Nasal immunity is an ancient arm of the mucosal immune system of vertebrates
Luca Tacchi, Rami Musharrafieh, Erin T. Larragoite, Kyle Crossey, Erik B. Erhardt, Samuel A. M. Martin, Scott E. LaPatra, & Irene Salinas
Nature Communications 5 (5205), pdf,
Online 22 October 2014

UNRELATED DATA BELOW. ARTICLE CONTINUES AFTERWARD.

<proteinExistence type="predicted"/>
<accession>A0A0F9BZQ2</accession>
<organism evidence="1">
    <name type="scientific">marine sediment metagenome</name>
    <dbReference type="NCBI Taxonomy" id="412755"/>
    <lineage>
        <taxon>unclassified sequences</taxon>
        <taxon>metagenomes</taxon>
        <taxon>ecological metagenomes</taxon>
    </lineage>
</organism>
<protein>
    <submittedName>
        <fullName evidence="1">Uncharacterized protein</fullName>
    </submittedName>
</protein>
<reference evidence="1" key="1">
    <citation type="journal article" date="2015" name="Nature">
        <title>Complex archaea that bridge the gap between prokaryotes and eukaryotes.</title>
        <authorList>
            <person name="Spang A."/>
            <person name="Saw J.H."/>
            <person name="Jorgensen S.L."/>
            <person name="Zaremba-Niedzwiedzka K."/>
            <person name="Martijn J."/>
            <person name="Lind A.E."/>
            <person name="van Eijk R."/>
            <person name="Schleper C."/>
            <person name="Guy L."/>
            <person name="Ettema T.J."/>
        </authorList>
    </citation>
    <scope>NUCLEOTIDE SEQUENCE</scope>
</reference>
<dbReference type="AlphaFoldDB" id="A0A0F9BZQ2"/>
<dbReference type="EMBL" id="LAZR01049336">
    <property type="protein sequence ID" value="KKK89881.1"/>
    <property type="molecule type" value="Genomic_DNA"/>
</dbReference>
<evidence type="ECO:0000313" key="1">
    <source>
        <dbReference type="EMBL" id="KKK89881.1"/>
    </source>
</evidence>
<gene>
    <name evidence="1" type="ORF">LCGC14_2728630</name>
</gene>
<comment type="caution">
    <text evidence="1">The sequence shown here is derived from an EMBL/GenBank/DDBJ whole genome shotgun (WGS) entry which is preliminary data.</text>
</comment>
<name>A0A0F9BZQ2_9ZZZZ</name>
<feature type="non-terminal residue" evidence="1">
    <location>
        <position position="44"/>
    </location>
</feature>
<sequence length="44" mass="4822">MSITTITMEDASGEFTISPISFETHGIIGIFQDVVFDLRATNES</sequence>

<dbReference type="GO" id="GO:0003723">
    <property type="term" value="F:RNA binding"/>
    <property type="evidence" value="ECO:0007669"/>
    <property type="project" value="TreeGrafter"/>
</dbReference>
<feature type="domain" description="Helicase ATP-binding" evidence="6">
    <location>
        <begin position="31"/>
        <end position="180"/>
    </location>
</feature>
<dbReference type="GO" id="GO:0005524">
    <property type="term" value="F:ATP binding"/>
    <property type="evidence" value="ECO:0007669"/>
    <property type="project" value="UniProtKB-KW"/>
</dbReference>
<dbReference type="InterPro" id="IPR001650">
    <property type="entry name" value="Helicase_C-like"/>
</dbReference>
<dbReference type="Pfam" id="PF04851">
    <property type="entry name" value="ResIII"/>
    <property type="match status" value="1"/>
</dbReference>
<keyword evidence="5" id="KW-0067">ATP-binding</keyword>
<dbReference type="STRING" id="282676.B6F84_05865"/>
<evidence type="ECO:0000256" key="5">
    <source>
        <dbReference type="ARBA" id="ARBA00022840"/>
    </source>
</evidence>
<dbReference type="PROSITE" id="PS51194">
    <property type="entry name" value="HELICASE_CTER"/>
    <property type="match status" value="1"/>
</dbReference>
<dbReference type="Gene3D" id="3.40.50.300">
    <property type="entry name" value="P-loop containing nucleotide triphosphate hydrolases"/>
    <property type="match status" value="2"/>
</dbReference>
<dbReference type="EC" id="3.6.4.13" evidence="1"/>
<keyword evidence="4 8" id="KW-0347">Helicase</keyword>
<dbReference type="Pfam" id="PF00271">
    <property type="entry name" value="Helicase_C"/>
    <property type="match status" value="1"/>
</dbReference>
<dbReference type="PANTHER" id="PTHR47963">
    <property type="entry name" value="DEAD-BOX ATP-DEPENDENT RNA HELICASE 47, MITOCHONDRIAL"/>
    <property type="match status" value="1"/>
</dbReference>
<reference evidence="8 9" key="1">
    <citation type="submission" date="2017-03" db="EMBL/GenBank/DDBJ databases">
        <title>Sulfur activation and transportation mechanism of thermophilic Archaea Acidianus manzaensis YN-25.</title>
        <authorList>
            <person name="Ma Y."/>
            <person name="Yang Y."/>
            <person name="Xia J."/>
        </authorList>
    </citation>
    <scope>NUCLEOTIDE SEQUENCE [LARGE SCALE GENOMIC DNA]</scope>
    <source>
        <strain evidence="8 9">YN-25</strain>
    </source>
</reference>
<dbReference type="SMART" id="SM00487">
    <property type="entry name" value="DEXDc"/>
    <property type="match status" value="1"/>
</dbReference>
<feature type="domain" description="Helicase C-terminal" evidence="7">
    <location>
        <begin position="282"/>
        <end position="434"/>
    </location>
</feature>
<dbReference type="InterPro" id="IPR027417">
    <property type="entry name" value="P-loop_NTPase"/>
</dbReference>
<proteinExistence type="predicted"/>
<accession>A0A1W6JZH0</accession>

The mucosal surfaces of all vertebrates have been exposed to similar evolutionary pressures for millions of years. In terrestrial vertebrates such as birds and mammals, the nasopharynx-associated lymphoid tissue (NALT) represents a first line of immune defence. Here we propose that NALT is an ancient arm of the mucosal immune system not restricted to terrestrial vertebrates. We find that NALT is present in rainbow trout and that it resembles other teleost mucosa-associated lymphoid tissues. Trout NALT consists of diffuse lymphoid cells and lacks tonsils and adenoids. The predominant B-cell subset found in trout NALT are IgT + B cells, similar to skin and gut. The trout olfactory organ is colonized by abundant symbiotic bacteria, which are coated by trout secretory immunoglobulin. Trout NALT is capable of mounting strong anti-viral immune responses following nasal delivery of a live attenuated viral vaccine. Our results open up a new tool for the control of aquatic infectious diseases via nasal vaccination.